Upon his death, Baruch became a martyr for many right-wing Israelis.
His burial site was transformed into a holy grave, a pilgrimage site,
a signifier of a cultural bond between burial locations, history, death,
memory and nationalism. An infrastructure that fires the ideology
of the strong and the rightful. An infrastructure cherished and
protected with massive IDF troops.
 
Assaf, an art student, returned last week from a 40-day stint of miluim,
or army reserve duty. In his very quiet fashion he told me that he
served inside one of the machpela tomb’s military checkpoints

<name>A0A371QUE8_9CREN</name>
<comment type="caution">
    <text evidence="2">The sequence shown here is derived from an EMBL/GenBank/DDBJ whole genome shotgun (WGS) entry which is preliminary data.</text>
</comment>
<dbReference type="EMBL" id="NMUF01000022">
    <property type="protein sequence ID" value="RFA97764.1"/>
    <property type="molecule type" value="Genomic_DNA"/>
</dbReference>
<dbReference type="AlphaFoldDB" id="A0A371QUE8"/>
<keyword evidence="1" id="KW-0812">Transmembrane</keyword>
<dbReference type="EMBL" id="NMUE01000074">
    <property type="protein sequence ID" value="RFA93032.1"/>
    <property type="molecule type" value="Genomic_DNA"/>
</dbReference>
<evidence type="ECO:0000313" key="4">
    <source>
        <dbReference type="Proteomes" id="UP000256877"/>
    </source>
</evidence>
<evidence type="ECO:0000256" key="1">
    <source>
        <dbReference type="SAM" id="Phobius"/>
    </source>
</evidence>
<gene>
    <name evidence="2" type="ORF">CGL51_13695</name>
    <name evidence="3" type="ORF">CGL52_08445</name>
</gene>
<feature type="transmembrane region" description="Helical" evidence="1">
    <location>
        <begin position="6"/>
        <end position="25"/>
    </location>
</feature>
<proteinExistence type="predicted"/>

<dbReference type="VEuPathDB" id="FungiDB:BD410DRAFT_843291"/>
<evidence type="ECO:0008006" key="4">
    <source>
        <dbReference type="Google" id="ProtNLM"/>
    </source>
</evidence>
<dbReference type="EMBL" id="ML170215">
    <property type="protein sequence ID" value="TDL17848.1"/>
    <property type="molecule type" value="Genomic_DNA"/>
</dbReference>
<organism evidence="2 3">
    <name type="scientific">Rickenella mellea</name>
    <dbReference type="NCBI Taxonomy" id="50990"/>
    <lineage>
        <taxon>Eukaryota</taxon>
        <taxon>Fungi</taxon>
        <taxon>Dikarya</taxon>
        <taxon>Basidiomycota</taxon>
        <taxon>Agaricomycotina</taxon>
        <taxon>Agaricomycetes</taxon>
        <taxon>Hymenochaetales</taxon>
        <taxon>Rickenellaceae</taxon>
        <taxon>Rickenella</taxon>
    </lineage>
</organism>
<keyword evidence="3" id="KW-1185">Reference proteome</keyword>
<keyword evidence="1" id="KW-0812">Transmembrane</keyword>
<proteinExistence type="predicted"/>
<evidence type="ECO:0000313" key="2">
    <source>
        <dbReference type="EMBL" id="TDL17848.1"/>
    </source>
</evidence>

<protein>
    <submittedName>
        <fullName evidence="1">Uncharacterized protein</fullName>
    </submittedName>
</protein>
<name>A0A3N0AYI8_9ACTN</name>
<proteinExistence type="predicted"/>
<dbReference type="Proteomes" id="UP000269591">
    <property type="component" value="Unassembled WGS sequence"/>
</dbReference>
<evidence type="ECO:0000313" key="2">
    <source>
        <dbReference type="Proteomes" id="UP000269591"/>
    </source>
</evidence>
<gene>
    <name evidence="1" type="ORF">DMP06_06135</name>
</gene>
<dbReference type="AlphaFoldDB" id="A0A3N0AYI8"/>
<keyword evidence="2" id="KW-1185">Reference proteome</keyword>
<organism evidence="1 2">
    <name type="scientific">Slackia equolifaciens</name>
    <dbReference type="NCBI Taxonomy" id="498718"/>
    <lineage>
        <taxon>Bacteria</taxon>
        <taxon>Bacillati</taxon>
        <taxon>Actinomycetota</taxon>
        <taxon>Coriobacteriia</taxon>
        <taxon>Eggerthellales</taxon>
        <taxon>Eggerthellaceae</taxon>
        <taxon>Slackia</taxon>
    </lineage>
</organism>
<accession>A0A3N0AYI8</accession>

as a medic. He showed me some colorful sketches he drew in
his notebook, of the stained glass windows inside the tomb.
We immediately got into a discussion about his new project
for the semester. He could not verbalized nor discuss his feelings
and emotions concerning the sketches he drew. He could not
deal with the cruel reality at this point in space and time.
He has no tools for that, he withdraws into himself, like
many others in Israel, and will not engage, nor let his
human feelings reach beyond himself and to the other.
Thus he contributes to the objectification of the other, the Halil Arabs.